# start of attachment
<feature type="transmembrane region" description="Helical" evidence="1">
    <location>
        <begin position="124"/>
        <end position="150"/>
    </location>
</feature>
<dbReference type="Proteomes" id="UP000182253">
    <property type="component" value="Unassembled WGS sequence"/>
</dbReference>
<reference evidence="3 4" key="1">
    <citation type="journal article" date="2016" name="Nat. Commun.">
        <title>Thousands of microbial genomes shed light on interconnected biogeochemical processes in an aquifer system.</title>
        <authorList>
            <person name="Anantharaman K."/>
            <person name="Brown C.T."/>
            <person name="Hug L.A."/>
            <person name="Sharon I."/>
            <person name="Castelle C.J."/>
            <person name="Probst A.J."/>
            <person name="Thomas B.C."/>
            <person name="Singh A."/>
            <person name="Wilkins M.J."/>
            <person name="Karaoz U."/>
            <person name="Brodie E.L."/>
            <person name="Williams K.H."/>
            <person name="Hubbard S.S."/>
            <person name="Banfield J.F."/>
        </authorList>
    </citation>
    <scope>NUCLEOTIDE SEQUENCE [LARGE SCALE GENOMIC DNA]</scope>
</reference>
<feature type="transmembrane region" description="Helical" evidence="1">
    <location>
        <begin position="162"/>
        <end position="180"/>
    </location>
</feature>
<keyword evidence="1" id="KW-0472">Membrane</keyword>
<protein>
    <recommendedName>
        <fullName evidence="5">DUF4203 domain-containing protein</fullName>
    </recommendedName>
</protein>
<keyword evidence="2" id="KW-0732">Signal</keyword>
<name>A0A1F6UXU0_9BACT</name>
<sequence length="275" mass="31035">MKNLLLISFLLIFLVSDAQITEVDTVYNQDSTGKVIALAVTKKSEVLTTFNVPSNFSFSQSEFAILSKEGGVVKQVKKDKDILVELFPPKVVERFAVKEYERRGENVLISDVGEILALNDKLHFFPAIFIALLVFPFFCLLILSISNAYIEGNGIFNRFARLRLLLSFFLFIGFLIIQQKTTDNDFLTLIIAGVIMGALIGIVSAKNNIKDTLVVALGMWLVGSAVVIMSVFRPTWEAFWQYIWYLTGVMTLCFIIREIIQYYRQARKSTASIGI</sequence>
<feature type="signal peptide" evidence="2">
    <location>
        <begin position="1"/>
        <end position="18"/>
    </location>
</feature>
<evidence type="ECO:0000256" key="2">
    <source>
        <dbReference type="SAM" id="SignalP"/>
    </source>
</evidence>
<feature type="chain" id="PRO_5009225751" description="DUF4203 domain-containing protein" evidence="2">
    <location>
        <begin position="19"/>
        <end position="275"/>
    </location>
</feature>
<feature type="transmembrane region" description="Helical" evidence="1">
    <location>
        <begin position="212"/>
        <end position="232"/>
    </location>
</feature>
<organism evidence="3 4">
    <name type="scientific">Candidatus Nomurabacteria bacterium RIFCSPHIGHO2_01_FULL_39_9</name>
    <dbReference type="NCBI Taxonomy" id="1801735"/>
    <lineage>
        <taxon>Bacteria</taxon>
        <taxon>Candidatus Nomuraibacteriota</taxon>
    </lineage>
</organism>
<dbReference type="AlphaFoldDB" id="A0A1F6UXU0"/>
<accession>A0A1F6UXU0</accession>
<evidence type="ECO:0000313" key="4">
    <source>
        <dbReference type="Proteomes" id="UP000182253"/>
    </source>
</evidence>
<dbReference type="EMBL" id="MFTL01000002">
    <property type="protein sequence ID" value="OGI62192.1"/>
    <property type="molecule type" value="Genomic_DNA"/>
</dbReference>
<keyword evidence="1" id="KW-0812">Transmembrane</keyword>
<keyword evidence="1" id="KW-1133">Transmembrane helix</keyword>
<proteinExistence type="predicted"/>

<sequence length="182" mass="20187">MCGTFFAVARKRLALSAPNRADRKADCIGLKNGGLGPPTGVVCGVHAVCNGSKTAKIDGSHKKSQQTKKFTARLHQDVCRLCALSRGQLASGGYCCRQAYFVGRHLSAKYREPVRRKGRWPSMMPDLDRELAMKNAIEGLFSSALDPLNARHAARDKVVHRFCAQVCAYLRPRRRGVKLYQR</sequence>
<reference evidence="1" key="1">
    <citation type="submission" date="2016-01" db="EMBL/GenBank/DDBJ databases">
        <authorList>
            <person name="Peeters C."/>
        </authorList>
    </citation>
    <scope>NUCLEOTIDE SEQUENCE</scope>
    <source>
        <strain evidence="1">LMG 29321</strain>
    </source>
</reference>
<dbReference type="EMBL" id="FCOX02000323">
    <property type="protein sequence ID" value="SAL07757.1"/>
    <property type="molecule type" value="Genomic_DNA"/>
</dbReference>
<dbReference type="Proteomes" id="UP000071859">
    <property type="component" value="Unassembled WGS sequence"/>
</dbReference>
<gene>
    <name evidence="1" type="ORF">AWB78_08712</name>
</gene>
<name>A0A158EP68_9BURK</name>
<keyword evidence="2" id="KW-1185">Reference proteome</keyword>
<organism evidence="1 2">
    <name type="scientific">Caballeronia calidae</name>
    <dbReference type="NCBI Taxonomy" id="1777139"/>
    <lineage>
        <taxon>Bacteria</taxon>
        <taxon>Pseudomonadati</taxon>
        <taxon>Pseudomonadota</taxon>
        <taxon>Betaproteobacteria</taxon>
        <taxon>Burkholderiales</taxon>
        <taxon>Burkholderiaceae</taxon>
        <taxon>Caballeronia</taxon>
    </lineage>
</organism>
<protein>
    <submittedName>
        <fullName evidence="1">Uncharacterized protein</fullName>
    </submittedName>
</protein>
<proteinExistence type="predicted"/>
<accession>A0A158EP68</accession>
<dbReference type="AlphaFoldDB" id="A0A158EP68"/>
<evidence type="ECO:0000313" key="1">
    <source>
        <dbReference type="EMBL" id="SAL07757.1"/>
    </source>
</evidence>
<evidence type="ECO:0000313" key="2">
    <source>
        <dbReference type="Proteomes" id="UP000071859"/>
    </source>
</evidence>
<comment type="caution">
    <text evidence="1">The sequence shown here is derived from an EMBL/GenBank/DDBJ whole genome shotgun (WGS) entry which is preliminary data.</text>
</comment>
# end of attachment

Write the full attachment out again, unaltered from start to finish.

<feature type="transmembrane region" description="Helical" evidence="1">
    <location>
        <begin position="124"/>
        <end position="150"/>
    </location>
</feature>
<dbReference type="Proteomes" id="UP000182253">
    <property type="component" value="Unassembled WGS sequence"/>
</dbReference>
<reference evidence="3 4" key="1">
    <citation type="journal article" date="2016" name="Nat. Commun.">
        <title>Thousands of microbial genomes shed light on interconnected biogeochemical processes in an aquifer system.</title>
        <authorList>
            <person name="Anantharaman K."/>
            <person name="Brown C.T."/>
            <person name="Hug L.A."/>
            <person name="Sharon I."/>
            <person name="Castelle C.J."/>
            <person name="Probst A.J."/>
            <person name="Thomas B.C."/>
            <person name="Singh A."/>
            <person name="Wilkins M.J."/>
            <person name="Karaoz U."/>
            <person name="Brodie E.L."/>
            <person name="Williams K.H."/>
            <person name="Hubbard S.S."/>
            <person name="Banfield J.F."/>
        </authorList>
    </citation>
    <scope>NUCLEOTIDE SEQUENCE [LARGE SCALE GENOMIC DNA]</scope>
</reference>
<feature type="transmembrane region" description="Helical" evidence="1">
    <location>
        <begin position="162"/>
        <end position="180"/>
    </location>
</feature>
<keyword evidence="1" id="KW-0472">Membrane</keyword>
<protein>
    <recommendedName>
        <fullName evidence="5">DUF4203 domain-containing protein</fullName>
    </recommendedName>
</protein>
<keyword evidence="2" id="KW-0732">Signal</keyword>
<name>A0A1F6UXU0_9BACT</name>
<sequence length="275" mass="31035">MKNLLLISFLLIFLVSDAQITEVDTVYNQDSTGKVIALAVTKKSEVLTTFNVPSNFSFSQSEFAILSKEGGVVKQVKKDKDILVELFPPKVVERFAVKEYERRGENVLISDVGEILALNDKLHFFPAIFIALLVFPFFCLLILSISNAYIEGNGIFNRFARLRLLLSFFLFIGFLIIQQKTTDNDFLTLIIAGVIMGALIGIVSAKNNIKDTLVVALGMWLVGSAVVIMSVFRPTWEAFWQYIWYLTGVMTLCFIIREIIQYYRQARKSTASIGI</sequence>
<feature type="signal peptide" evidence="2">
    <location>
        <begin position="1"/>
        <end position="18"/>
    </location>
</feature>
<evidence type="ECO:0000256" key="2">
    <source>
        <dbReference type="SAM" id="SignalP"/>
    </source>
</evidence>
<feature type="chain" id="PRO_5009225751" description="DUF4203 domain-containing protein" evidence="2">
    <location>
        <begin position="19"/>
        <end position="275"/>
    </location>
</feature>
<feature type="transmembrane region" description="Helical" evidence="1">
    <location>
        <begin position="212"/>
        <end position="232"/>
    </location>
</feature>
<organism evidence="3 4">
    <name type="scientific">Candidatus Nomurabacteria bacterium RIFCSPHIGHO2_01_FULL_39_9</name>
    <dbReference type="NCBI Taxonomy" id="1801735"/>
    <lineage>
        <taxon>Bacteria</taxon>
        <taxon>Candidatus Nomuraibacteriota</taxon>
    </lineage>
</organism>
<dbReference type="AlphaFoldDB" id="A0A1F6UXU0"/>
<accession>A0A1F6UXU0</accession>
<evidence type="ECO:0000313" key="4">
    <source>
        <dbReference type="Proteomes" id="UP000182253"/>
    </source>
</evidence>
<dbReference type="EMBL" id="MFTL01000002">
    <property type="protein sequence ID" value="OGI62192.1"/>
    <property type="molecule type" value="Genomic_DNA"/>
</dbReference>
<keyword evidence="1" id="KW-0812">Transmembrane</keyword>
<keyword evidence="1" id="KW-1133">Transmembrane helix</keyword>
<proteinExistence type="predicted"/>

<sequence length="182" mass="20187">MCGTFFAVARKRLALSAPNRADRKADCIGLKNGGLGPPTGVVCGVHAVCNGSKTAKIDGSHKKSQQTKKFTARLHQDVCRLCALSRGQLASGGYCCRQAYFVGRHLSAKYREPVRRKGRWPSMMPDLDRELAMKNAIEGLFSSALDPLNARHAARDKVVHRFCAQVCAYLRPRRRGVKLYQR</sequence>
<reference evidence="1" key="1">
    <citation type="submission" date="2016-01" db="EMBL/GenBank/DDBJ databases">
        <authorList>
            <person name="Peeters C."/>
        </authorList>
    </citation>
    <scope>NUCLEOTIDE SEQUENCE</scope>
    <source>
        <strain evidence="1">LMG 29321</strain>
    </source>
</reference>
<dbReference type="EMBL" id="FCOX02000323">
    <property type="protein sequence ID" value="SAL07757.1"/>
    <property type="molecule type" value="Genomic_DNA"/>
</dbReference>
<dbReference type="Proteomes" id="UP000071859">
    <property type="component" value="Unassembled WGS sequence"/>
</dbReference>
<gene>
    <name evidence="1" type="ORF">AWB78_08712</name>
</gene>
<name>A0A158EP68_9BURK</name>
<keyword evidence="2" id="KW-1185">Reference proteome</keyword>
<organism evidence="1 2">
    <name type="scientific">Caballeronia calidae</name>
    <dbReference type="NCBI Taxonomy" id="1777139"/>
    <lineage>
        <taxon>Bacteria</taxon>
        <taxon>Pseudomonadati</taxon>
        <taxon>Pseudomonadota</taxon>
        <taxon>Betaproteobacteria</taxon>
        <taxon>Burkholderiales</taxon>
        <taxon>Burkholderiaceae</taxon>
        <taxon>Caballeronia</taxon>
    </lineage>
</organism>
<protein>
    <submittedName>
        <fullName evidence="1">Uncharacterized protein</fullName>
    </submittedName>
</protein>
<proteinExistence type="predicted"/>
<accession>A0A158EP68</accession>
<dbReference type="AlphaFoldDB" id="A0A158EP68"/>
<evidence type="ECO:0000313" key="1">
    <source>
        <dbReference type="EMBL" id="SAL07757.1"/>
    </source>
</evidence>
<evidence type="ECO:0000313" key="2">
    <source>
        <dbReference type="Proteomes" id="UP000071859"/>
    </source>
</evidence>
<comment type="caution">
    <text evidence="1">The sequence shown here is derived from an EMBL/GenBank/DDBJ whole genome shotgun (WGS) entry which is preliminary data.</text>
</comment>